The growing legal cannabis industry added a few new states to its ranks as the calendar turned to 2023. New York, Rhode Island, and — as of early January — Connecticut all saw their first licensed cannabis businesses begin operations.
Businesses in these newer states routinely look to those in longer-established cannabis states to determine the path ahead. What they are finding lately is that, despite its allure, the cannabis industry is not a sure bet. There are difficulties in managing a cannabis business, and some of the industry trends as the new year gets underway offer some reason to be cautious. Here are some of the potential pitfalls, and how data can help your cannabis organization buck the trends.
Too much supply
Cannabis is a billion-dollar industry, and there’s no question that the cannabis industry’s popularity is here to stay. But that popularity doesn’t mean it’s a slam-dunk for businesses. The cannabis industry in Michigan offers a cautionary tale.
In Michigan, the number of cannabis grow operations serving the state’s recreational market has grown to about six times what it was as recently as 2020. That means the state can produce almost three times as much marijuana as its consumers are buying. The result is that over the past two years, the price of cannabis in the recreational market has dropped about 75 percent.
Other states with established markets have seen their prices go down as well. The increase in supply doesn’t even account for the illegal sellers that allow customers to bypass the licensed dispensaries in different states.
Since cannabis is not legal at the federal level, each of those states has different ways of regulating the industry. And those different state regulations are part of the problem. Because organizations can’t ship goods across state lines, if an organization wants to do business in multiple states, it needs to operate separate farms, stores, or factories in each of its desired locations. Facing less revenue coming in, many organizations are faced with undesirable choices: layoffs, shutting their doors, or being forced to sell.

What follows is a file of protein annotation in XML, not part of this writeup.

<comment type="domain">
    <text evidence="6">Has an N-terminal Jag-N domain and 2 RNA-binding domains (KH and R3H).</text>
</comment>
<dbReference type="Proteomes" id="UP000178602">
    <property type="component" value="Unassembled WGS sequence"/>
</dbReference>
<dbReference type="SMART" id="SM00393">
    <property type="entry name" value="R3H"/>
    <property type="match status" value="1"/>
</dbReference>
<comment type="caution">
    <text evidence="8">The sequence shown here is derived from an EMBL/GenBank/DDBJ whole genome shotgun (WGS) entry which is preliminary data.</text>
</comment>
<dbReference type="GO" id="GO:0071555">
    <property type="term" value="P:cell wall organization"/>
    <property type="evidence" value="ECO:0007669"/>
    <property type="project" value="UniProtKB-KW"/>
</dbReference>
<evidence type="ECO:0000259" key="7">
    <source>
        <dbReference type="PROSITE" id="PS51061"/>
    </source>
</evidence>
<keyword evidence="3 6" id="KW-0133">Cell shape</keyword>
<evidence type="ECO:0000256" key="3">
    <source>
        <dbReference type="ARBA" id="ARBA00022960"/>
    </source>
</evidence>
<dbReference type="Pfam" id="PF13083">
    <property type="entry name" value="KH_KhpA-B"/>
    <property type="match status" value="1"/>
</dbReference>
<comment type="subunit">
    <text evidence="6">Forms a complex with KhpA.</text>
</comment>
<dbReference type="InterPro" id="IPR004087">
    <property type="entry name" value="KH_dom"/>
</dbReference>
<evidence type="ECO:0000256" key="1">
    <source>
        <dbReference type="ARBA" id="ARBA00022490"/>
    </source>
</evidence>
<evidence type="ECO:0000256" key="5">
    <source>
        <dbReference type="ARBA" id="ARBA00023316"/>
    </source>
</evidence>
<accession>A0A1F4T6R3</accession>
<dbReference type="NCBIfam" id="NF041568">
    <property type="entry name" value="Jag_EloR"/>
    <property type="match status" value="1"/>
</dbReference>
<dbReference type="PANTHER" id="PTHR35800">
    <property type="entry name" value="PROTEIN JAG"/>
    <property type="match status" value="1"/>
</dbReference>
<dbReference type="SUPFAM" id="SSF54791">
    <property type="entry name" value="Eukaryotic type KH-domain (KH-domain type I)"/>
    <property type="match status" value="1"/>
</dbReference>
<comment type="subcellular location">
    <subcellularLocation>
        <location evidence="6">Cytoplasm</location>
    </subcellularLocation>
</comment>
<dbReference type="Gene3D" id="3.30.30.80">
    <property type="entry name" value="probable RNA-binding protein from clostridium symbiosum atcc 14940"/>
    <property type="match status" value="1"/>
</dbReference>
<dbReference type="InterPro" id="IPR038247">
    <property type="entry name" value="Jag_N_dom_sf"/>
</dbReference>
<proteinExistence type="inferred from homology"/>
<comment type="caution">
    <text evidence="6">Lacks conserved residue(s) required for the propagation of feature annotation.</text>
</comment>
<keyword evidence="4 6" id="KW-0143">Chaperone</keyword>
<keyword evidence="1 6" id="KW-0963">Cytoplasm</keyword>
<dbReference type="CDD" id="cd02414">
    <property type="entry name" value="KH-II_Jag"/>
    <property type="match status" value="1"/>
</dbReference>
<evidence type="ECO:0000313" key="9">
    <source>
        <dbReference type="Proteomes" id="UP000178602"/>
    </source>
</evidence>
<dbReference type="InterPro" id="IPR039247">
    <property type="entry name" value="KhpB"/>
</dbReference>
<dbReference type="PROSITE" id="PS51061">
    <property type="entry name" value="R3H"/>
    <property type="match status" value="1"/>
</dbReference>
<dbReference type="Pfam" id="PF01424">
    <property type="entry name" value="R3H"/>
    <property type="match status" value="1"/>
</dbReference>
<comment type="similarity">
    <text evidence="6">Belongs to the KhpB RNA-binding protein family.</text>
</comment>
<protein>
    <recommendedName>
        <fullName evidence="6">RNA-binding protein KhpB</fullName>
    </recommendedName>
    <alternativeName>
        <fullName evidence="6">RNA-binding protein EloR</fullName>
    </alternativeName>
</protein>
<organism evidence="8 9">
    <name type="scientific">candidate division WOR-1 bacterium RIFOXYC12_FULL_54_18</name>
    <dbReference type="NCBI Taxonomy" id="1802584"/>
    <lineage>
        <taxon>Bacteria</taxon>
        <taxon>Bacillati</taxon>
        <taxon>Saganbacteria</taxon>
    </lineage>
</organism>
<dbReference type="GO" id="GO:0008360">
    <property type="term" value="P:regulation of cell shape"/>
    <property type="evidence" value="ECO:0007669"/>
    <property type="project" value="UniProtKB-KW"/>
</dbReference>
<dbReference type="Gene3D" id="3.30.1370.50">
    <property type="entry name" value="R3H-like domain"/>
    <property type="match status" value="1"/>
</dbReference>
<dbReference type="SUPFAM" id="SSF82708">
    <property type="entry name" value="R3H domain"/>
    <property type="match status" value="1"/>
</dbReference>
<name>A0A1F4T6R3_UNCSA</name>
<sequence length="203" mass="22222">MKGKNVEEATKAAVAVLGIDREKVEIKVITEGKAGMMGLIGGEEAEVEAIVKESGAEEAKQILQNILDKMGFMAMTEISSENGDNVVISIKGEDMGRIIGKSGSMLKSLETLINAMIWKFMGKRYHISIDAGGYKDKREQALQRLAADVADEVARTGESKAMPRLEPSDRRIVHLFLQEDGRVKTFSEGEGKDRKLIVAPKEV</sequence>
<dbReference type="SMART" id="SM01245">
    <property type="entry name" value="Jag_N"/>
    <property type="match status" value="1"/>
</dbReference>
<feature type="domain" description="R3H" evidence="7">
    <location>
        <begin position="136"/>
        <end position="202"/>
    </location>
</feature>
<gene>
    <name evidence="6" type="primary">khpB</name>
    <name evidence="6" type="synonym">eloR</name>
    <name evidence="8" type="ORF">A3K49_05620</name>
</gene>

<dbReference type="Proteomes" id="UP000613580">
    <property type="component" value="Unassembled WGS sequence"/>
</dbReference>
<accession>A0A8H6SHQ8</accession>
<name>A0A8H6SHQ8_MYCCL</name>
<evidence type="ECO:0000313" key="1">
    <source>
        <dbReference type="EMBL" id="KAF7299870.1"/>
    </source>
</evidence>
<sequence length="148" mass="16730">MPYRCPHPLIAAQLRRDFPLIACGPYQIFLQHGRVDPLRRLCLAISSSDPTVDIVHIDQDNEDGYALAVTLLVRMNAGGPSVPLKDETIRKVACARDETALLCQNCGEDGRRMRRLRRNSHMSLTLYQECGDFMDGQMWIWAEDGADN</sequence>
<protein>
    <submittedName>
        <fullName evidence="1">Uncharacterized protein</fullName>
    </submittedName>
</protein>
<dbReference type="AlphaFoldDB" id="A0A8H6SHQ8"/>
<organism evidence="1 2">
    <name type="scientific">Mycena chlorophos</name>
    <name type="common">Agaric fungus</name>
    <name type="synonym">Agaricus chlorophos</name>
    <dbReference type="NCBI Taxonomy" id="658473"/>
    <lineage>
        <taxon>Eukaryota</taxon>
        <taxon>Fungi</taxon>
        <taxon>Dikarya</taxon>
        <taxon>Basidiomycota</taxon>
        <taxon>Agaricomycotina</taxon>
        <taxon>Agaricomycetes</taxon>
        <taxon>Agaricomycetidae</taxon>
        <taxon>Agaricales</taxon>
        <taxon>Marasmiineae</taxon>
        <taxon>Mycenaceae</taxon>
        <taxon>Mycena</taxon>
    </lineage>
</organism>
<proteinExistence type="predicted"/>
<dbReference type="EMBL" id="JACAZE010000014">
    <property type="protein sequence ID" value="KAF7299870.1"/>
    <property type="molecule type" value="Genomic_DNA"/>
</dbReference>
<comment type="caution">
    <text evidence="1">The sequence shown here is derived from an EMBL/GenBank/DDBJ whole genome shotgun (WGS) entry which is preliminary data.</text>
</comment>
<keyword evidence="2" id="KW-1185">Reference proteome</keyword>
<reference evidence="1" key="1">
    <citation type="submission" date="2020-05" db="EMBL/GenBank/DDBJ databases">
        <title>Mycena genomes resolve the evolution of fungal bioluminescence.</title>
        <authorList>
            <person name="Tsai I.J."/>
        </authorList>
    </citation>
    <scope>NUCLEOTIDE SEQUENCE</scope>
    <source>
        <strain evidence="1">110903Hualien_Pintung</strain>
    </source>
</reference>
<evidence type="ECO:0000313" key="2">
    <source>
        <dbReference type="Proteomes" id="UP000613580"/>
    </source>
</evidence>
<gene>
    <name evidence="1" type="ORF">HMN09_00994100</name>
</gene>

Mergers and acquisitions wouldn’t be new to the industry, but their value has gone down. Deals that were valued at more than $100 million in the past were in the range of $25 million in 2022, according to Marijuana Business Daily.
How data can help
Some experts say that, if an entrepreneur can stomach a little risk, now might be exactly the right time to get into the cannabis industry. How does someone go about making a decision like that? The right analytics solution could help interpret the numbers.
It could be that the data helps an organization determine just how much supply is too much supply. Or it could help an organization figure out where there are opportunities in the market that had previously gone unnoticed. Those opportunities, such as cannabis-infused beverages, could help redistribute the oversupply, while also setting the organization apart from others in the industry and avoiding some of the troubles those organizations are facing.
The cannabis industry is becoming more and more mainstream. What that means for its future in terms of legal status at the federal level remains to be seen. But in other respects, it means that it faces the same types of issues that any other industry faces. And on the positive side, it is also becoming more commonplace to see the same kinds of tools being used in cannabis that companies in other industries have been taking advantage of for years.
The pandemic created a boom for many cannabis industries. As sales decrease and those businesses come back down to earth, it doesn’t have to mean the end. It just means it might be time to invest in an analytics solution. While other organizations are facing difficult decisions along the lines of how long they can maintain operations before being forced to sell, the organizations with the right analytics in place can advance farther and perform even better than before.
Interested in learning more? Check out our white paper—”Top 5 Cannabis Trends for 2023.”
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